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Faced with a struggling sponsor: what next?
7 June 2021

Faced with a struggling sponsor: what next?

The COVID-19 pandemic has led to the most extraordinary trading conditions for many businesses across the globe. Whilst the enforced changes to consumer and business habits and behaviours have thrown up some winners, once government support packages and legal protections gradually come to an end, many businesses are likely to face a battle to resume trading and, ultimately, survive.

Many defined benefit (DB) scheme sponsors will be facing this challenge over the coming months and years. Trustees must be well placed to spot the warning signs and should act to mitigate the risk to member benefits as well as the potential entry of schemes into the Pension Protection Fund (PPF).

So, what are those early warning signs? And what mitigation actions can trustees take?

In line with The Pensions Regulator’s (TPR’s) recent guidance on ‘protecting schemes from sponsoring employer distress’ the following are some key warning signs to consider:

  • Financial performance – declining revenues, margins/ profitability, cash flow constraints and loss of key customers can be indicators of pending distress. Further down the financial deterioration curve, failure to make creditor payments as they fall due is potentially a sign of impending insolvency. 
  • Financial arrangements – high financing costs can show that a business is more susceptible to a downturn in its fortunes whereas breaches of banking covenants or the withdrawal trade credit insurance may indicate imminent failure.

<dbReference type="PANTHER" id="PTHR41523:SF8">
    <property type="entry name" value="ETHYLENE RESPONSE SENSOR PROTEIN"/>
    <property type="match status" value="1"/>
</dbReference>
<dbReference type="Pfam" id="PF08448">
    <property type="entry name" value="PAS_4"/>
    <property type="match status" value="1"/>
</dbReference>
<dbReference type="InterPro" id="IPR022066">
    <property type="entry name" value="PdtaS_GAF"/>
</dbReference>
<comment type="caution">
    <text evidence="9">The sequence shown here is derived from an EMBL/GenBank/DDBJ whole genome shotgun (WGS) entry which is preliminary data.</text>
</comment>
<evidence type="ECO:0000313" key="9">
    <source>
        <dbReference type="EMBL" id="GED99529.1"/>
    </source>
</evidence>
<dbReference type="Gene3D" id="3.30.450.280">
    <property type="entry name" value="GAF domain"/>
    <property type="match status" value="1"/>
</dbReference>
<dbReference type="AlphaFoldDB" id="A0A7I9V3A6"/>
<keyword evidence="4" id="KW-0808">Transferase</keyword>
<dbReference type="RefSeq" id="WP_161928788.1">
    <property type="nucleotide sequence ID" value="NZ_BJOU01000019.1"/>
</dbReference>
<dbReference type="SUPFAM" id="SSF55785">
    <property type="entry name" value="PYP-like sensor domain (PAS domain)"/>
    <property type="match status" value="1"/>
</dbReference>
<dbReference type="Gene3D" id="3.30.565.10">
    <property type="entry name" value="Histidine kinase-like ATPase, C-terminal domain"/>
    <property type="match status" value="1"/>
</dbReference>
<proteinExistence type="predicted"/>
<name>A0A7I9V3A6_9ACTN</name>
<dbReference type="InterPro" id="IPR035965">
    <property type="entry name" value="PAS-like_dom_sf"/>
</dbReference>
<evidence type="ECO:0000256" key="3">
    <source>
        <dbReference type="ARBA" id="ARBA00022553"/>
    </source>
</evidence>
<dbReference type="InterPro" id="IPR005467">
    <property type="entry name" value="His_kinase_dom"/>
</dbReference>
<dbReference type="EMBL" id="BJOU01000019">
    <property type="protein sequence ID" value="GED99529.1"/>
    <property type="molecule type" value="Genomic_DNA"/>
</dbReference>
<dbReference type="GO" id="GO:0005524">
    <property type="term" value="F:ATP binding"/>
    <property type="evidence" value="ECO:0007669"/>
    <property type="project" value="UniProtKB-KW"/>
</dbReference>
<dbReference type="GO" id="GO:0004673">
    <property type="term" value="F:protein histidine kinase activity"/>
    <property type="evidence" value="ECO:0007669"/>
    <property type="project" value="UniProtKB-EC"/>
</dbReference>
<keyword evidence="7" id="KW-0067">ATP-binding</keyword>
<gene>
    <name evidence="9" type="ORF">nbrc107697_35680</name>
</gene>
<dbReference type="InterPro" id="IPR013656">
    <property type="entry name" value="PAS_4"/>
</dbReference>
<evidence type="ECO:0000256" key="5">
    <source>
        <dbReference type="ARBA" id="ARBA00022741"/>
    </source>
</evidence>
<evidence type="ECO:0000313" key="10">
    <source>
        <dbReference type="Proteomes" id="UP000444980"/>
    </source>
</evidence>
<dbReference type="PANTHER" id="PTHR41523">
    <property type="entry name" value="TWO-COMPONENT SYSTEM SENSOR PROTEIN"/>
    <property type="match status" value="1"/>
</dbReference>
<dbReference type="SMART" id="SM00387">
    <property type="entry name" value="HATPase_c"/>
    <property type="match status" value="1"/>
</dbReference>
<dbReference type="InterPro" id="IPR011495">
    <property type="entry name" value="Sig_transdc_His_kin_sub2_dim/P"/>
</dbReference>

• Sponsor events - such as credit downgrades, a rapid fall in share price, profit warnings and even the loss of key personnel within the business. 
  • Scheme events – missed scheme payments and deficit repair contributions (DRC) deferral requests are further flags. As is a failure to provide information requested or in line with agreed protocols.

So what action should the trustees take when faced with these circumstances?

The answer to this question depends largely on the level of financial distress being suffered by the sponsor with the trustee’s options ever decreasing with each uptick in the risk of insolvency.

There are, however, some key actions which trustees can consider:

  • Information – to ensure the flow of information which is critical in monitoring a sponsor’s financial standing and trading performance, guaranteeing early awareness of covenant issues and no unnecessary covenant leakage. As far as possible, trustees should have robust information sharing protocols in place with scheme sponsors.
  • Professional covenant advice should be sought, as appropriate.
  • Understand the sponsors’ legal obligations to the scheme. 
  • Review their scheme’s creditor standing – to understand the likely scheme realisations in the event of sponsor insolvency. Does the scheme have the benefit of security and/or third party guarantees? Is it possible to improve that position as part of any restructuring negotiations?
  • Review the position of other creditors – as stated in TPR’s guidance, to require equitable treatment between the scheme and other creditors as an absolute priority – the scheme’s position should not be worsened to the benefit of other creditors.
  • Investment strategy – to review asset allocation and whether general de-risking of investment strategy is prudent. With sponsor insolvency pending, to look to the medium or long term may not be appropriate.
  • The PPF – to consider and implement the PPF’s contingency planning measures, where appropriate.

Sponsor financial distress is one of the more difficult issues faced by a trustee board. It is also a time when early, quick and effective action can dramatically improve member outcomes and reduce the likelihood of PPF entry. Spotting covenant weakening early through effective information sharing between trustees and their scheme sponsors is central to those aims.

Notes/Sources

This article was featured in Pensions Aspects magazine June 2021 edition.

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Last update: 3 June 2021

Tom Stockley
Tom Stockley
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